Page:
AEye 4Sight Long-Range Lidar Gives Continental More Complete Vision

Long-range lidar will let driver assistance systems and autonomous vehicles see further down the road.

Dan Carney, Senior Editor

April 11, 2021

3 Min Read
Adding AEye's 4Sight long-range lidar complete's Continental's sensor suite for vehicles.Continental

Continental is expanding its automated driving sensor portfolio with an investment in California long-range lidar startup AEye, Inc. AEye has developed 4Sight long-range lidar technology that combines an amplifiable 1550nm laser with a solid-state Microelectromechanical System (MEMS) scanner.

“The lidar industry has struggled with attaining solid-state performance, especially when trying to achieve sufficiently high resolution at long range,” said Luis Dussan, co-founder and CEO of AEye.

“Our non-arrayed micro-MEMS is at the core of our unique system design and helps us solve this challenge-providing the automotive industry the combination of reliability, performance, and price they have been seeking.”

The AEye 4Sight lidar can spot vehicles at a distance of more than 300 meters ahead and identifies pedestrians at a distance of more than 200 meters. It also detects small, low-reflective objects, such as bricks, at a distance of 160 meters with more than 1600 measuring points per degree.

In fact, recent field testing showed AEye’s 4Sight lidar locating objects at a range of 1,000 meters. “We want to show the industry that sensors have improved, we’ve progressed as well, and that for detecting objects at that distance, one kilometer should be the benchmark,” said AEye Field Application Engineer Team Lead Shanvir Dhinsa.

Related:Mobileye’s Lidar on a Chip Targets Level 4 Autonomous Vehicles by 2025

The testing, which was supervised by VSI Labs, showed the lidar spotting a Chevrolet Bolt and a Sprinter van at a distance of 1,018 meters while parked at the opposite end of a runway. Maybe more surprisingly, the lidar could also make out the numbering on the surface of the runway too.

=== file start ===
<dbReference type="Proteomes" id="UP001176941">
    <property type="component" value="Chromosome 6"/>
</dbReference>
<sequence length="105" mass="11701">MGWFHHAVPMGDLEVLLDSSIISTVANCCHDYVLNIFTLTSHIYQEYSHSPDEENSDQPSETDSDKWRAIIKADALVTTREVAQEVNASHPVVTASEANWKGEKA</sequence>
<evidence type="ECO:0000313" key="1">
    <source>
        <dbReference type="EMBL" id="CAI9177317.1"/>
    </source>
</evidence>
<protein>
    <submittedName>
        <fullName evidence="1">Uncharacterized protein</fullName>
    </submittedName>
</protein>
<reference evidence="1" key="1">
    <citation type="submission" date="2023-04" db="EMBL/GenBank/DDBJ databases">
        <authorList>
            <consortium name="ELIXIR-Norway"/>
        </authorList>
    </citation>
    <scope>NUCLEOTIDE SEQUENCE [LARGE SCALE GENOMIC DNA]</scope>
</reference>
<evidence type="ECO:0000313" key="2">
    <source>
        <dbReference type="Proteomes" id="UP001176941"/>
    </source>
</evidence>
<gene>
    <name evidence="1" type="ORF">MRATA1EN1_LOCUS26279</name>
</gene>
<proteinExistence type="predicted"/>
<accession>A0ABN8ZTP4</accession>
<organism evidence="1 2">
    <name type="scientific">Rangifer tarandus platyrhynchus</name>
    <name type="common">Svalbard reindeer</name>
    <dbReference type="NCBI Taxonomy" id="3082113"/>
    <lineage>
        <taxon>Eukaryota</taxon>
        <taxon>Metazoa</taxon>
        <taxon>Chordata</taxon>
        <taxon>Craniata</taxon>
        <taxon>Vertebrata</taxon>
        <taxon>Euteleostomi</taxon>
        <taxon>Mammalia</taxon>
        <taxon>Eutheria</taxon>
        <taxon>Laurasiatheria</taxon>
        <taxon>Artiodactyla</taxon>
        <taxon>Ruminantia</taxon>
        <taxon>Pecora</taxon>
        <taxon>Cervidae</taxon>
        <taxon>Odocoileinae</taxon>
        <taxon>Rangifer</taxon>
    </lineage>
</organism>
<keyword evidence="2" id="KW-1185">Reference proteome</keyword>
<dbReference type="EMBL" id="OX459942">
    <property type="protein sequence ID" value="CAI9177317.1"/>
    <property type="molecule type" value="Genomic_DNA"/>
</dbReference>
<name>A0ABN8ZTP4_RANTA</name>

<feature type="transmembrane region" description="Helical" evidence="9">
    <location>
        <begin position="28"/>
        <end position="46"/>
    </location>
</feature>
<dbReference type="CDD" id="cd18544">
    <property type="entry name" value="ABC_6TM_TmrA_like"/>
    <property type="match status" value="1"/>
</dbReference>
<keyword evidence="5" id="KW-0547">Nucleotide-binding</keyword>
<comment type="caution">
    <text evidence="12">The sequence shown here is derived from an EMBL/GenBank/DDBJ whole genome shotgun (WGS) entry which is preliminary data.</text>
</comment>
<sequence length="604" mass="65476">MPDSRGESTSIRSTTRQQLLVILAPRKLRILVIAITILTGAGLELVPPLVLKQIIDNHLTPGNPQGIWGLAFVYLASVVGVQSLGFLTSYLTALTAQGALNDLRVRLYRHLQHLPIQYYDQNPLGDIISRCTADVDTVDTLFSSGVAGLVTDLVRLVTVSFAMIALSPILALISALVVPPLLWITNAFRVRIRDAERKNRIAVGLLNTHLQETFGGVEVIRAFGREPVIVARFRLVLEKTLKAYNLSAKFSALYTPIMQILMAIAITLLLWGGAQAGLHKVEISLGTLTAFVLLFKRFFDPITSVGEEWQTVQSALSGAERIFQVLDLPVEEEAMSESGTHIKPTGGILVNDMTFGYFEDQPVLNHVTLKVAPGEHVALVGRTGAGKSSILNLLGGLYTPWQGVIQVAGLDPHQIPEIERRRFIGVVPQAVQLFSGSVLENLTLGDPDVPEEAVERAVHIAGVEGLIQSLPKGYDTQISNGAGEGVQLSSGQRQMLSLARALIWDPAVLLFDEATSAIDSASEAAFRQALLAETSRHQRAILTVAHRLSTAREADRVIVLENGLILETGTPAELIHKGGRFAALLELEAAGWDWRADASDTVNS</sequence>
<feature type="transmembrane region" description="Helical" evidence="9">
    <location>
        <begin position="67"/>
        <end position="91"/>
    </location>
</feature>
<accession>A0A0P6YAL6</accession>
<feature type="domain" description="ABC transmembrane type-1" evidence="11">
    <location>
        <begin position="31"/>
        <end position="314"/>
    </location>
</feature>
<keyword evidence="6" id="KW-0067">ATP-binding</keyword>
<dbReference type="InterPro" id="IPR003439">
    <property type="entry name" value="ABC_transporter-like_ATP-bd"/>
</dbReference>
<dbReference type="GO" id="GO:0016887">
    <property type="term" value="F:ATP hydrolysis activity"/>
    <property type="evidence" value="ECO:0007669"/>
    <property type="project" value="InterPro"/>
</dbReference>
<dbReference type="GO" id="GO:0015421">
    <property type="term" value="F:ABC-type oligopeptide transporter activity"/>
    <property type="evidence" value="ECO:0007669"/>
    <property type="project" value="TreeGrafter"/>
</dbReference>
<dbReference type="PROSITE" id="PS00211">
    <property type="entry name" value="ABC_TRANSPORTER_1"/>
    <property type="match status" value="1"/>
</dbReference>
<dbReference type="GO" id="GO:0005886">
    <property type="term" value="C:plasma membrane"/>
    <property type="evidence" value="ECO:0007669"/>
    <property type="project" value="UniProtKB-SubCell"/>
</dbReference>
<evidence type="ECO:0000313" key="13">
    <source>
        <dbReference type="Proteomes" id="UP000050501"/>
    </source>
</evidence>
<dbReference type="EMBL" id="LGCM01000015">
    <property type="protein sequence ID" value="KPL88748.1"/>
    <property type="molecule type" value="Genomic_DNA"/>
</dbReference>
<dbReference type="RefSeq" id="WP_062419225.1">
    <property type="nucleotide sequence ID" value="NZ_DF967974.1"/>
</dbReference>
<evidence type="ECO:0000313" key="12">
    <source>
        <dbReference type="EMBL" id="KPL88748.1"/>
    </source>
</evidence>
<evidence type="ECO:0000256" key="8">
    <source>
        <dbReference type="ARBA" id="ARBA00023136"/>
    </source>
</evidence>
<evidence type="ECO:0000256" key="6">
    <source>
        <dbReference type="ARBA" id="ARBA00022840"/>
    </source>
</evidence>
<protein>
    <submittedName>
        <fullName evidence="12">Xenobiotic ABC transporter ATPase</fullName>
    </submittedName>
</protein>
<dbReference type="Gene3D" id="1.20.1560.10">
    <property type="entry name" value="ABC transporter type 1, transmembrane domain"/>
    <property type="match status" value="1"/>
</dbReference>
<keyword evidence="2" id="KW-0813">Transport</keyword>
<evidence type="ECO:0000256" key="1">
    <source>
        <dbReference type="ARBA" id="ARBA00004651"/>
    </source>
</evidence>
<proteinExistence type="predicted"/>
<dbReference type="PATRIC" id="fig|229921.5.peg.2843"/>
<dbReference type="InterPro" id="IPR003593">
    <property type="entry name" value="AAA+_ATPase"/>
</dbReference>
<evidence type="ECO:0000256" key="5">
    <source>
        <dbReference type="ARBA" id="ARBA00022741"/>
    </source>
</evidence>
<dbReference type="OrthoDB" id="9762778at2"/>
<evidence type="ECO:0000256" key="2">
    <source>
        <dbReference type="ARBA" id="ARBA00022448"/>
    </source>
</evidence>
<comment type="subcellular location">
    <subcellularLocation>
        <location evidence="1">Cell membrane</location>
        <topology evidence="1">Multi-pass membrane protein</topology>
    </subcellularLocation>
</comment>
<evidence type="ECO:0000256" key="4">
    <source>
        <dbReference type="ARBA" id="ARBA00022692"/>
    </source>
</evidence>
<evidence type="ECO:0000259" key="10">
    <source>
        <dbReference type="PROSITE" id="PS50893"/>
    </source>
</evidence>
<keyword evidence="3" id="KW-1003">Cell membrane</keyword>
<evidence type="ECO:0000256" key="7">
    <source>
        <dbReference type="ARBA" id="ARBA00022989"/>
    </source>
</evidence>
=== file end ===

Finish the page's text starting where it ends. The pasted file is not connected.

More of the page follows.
AEye Point Cloud.jpeg

4Sight’s resolution is also a vast improvement as the industry norm for resolution is about 100 measuring points per degree. A one square meter target showed the equivalent of 1,600 points in a square degree.

The AEye team also demonstrated 4Sight’s ability to work through glass. This is important because it means the emitter and sensor can be located behind the windshield so that they won’t intrude on vehicle design. Testing showed that 4Sight could put 52 measuring points on the 1-meter target and with windshield glass in front of it, that number dropped to 47 points.

AEye’s lidar can do this because it has a separate emitter and sensor. Others are typically combined, which leaves the sensor more susceptible to reflections from the emitter if it is behind glass. “Because our transmit and receive paths are separated, we don’t deal with the internal reflections that many co-axial systems that transmit and receive on a [straight] line struggle with today,” Dhinsa explained.

Related:Tech Tidbit: What is Lidar?

The market for commercial vehicles is particularly attractive for long-range lidar because of their large mass and longer stopping distances. Automation for such vehicles requires a maximum sensor range and resolution to provide sufficient processing time for automated decisions and actions.

“Access to 1550nm MEMS lidar technology is another step in [Continental’s] successful sensor strategy,” said Frank Petznick, head of the Advanced Driver Assistance Systems (ADAS) business unit at Continental

AEye has verified the 4Sight sensor’s durability through shock and vibration testing conducted by NTS which proved the device’s ability to sustain mechanical shock of more than 50Gs and sustained vibration of more than 3Gs.

Continental says it will commercialize the sensor to deliver a fully automotive-grade product by the end of 2024.

About the Author(s)

Dan Carney

Senior Editor, Design News

Dan’s coverage of the auto industry over three decades has taken him to the racetracks, automotive engineering centers, vehicle simulators, wind tunnels, and crash-test labs of the world.

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